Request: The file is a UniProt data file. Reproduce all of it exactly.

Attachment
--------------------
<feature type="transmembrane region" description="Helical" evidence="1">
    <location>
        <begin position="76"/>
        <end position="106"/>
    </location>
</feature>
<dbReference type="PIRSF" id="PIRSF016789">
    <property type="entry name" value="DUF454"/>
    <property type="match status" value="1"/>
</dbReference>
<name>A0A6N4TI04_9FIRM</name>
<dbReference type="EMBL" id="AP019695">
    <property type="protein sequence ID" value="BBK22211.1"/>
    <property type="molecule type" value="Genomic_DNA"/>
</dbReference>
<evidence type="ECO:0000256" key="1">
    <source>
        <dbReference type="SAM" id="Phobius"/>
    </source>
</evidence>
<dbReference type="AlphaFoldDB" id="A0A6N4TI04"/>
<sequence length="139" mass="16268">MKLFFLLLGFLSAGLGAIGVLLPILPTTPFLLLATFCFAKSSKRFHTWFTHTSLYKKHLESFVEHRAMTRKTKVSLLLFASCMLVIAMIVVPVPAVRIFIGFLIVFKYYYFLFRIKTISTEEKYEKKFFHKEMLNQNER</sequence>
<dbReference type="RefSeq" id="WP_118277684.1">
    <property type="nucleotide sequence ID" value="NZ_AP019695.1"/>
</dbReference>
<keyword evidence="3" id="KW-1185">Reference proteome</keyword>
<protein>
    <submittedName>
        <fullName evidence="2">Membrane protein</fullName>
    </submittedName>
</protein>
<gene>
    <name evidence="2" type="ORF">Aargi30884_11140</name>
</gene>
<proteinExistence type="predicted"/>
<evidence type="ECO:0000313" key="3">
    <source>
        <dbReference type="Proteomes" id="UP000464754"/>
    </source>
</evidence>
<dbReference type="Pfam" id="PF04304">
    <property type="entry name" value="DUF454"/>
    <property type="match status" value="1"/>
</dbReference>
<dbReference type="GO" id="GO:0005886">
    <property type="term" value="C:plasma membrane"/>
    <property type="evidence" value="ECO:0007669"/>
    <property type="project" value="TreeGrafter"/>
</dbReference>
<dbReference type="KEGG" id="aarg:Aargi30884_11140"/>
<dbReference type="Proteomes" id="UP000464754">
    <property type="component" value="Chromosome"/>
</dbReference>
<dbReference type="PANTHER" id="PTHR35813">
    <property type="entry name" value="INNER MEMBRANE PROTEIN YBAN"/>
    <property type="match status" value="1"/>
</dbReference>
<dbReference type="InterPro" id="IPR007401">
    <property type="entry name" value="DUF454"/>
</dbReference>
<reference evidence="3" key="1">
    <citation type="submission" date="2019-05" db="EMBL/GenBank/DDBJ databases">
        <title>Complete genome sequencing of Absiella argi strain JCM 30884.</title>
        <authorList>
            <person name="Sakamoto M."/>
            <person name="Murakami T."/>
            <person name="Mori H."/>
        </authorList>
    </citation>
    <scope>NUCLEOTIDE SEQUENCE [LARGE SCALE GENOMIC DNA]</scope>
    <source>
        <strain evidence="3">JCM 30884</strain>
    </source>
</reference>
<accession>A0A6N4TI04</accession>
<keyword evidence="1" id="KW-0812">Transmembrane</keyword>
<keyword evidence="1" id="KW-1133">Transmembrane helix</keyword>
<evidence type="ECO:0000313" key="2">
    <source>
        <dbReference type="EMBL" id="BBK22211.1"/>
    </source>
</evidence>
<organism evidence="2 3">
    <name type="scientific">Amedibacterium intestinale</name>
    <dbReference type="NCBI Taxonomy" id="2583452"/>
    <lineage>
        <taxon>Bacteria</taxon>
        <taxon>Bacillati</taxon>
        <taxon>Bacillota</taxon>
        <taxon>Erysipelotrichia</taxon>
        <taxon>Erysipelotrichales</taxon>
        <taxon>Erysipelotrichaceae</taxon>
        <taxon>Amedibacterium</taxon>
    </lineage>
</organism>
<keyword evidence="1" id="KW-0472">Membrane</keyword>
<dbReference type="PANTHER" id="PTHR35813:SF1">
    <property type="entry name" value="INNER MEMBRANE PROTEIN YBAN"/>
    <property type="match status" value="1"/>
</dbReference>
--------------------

<feature type="transmembrane region" description="Helical" evidence="1">
    <location>
        <begin position="76"/>
        <end position="106"/>
    </location>
</feature>
<dbReference type="PIRSF" id="PIRSF016789">
    <property type="entry name" value="DUF454"/>
    <property type="match status" value="1"/>
</dbReference>
<name>A0A6N4TI04_9FIRM</name>
<dbReference type="EMBL" id="AP019695">
    <property type="protein sequence ID" value="BBK22211.1"/>
    <property type="molecule type" value="Genomic_DNA"/>
</dbReference>
<evidence type="ECO:0000256" key="1">
    <source>
        <dbReference type="SAM" id="Phobius"/>
    </source>
</evidence>
<dbReference type="AlphaFoldDB" id="A0A6N4TI04"/>
<sequence length="139" mass="16268">MKLFFLLLGFLSAGLGAIGVLLPILPTTPFLLLATFCFAKSSKRFHTWFTHTSLYKKHLESFVEHRAMTRKTKVSLLLFASCMLVIAMIVVPVPAVRIFIGFLIVFKYYYFLFRIKTISTEEKYEKKFFHKEMLNQNER</sequence>
<dbReference type="RefSeq" id="WP_118277684.1">
    <property type="nucleotide sequence ID" value="NZ_AP019695.1"/>
</dbReference>
<keyword evidence="3" id="KW-1185">Reference proteome</keyword>
<protein>
    <submittedName>
        <fullName evidence="2">Membrane protein</fullName>
    </submittedName>
</protein>
<gene>
    <name evidence="2" type="ORF">Aargi30884_11140</name>
</gene>
<proteinExistence type="predicted"/>
<evidence type="ECO:0000313" key="3">
    <source>
        <dbReference type="Proteomes" id="UP000464754"/>
    </source>
</evidence>
<dbReference type="Pfam" id="PF04304">
    <property type="entry name" value="DUF454"/>
    <property type="match status" value="1"/>
</dbReference>
<dbReference type="GO" id="GO:0005886">
    <property type="term" value="C:plasma membrane"/>
    <property type="evidence" value="ECO:0007669"/>
    <property type="project" value="TreeGrafter"/>
</dbReference>
<dbReference type="KEGG" id="aarg:Aargi30884_11140"/>
<dbReference type="Proteomes" id="UP000464754">
    <property type="component" value="Chromosome"/>
</dbReference>
<dbReference type="PANTHER" id="PTHR35813">
    <property type="entry name" value="INNER MEMBRANE PROTEIN YBAN"/>
    <property type="match status" value="1"/>
</dbReference>
<dbReference type="InterPro" id="IPR007401">
    <property type="entry name" value="DUF454"/>
</dbReference>
<reference evidence="3" key="1">
    <citation type="submission" date="2019-05" db="EMBL/GenBank/DDBJ databases">
        <title>Complete genome sequencing of Absiella argi strain JCM 30884.</title>
        <authorList>
            <person name="Sakamoto M."/>
            <person name="Murakami T."/>
            <person name="Mori H."/>
        </authorList>
    </citation>
    <scope>NUCLEOTIDE SEQUENCE [LARGE SCALE GENOMIC DNA]</scope>
    <source>
        <strain evidence="3">JCM 30884</strain>
    </source>
</reference>
<accession>A0A6N4TI04</accession>
<keyword evidence="1" id="KW-0812">Transmembrane</keyword>
<keyword evidence="1" id="KW-1133">Transmembrane helix</keyword>
<evidence type="ECO:0000313" key="2">
    <source>
        <dbReference type="EMBL" id="BBK22211.1"/>
    </source>
</evidence>
<organism evidence="2 3">
    <name type="scientific">Amedibacterium intestinale</name>
    <dbReference type="NCBI Taxonomy" id="2583452"/>
    <lineage>
        <taxon>Bacteria</taxon>
        <taxon>Bacillati</taxon>
        <taxon>Bacillota</taxon>
        <taxon>Erysipelotrichia</taxon>
        <taxon>Erysipelotrichales</taxon>
        <taxon>Erysipelotrichaceae</taxon>
        <taxon>Amedibacterium</taxon>
    </lineage>
</organism>
<keyword evidence="1" id="KW-0472">Membrane</keyword>
<dbReference type="PANTHER" id="PTHR35813:SF1">
    <property type="entry name" value="INNER MEMBRANE PROTEIN YBAN"/>
    <property type="match status" value="1"/>
</dbReference>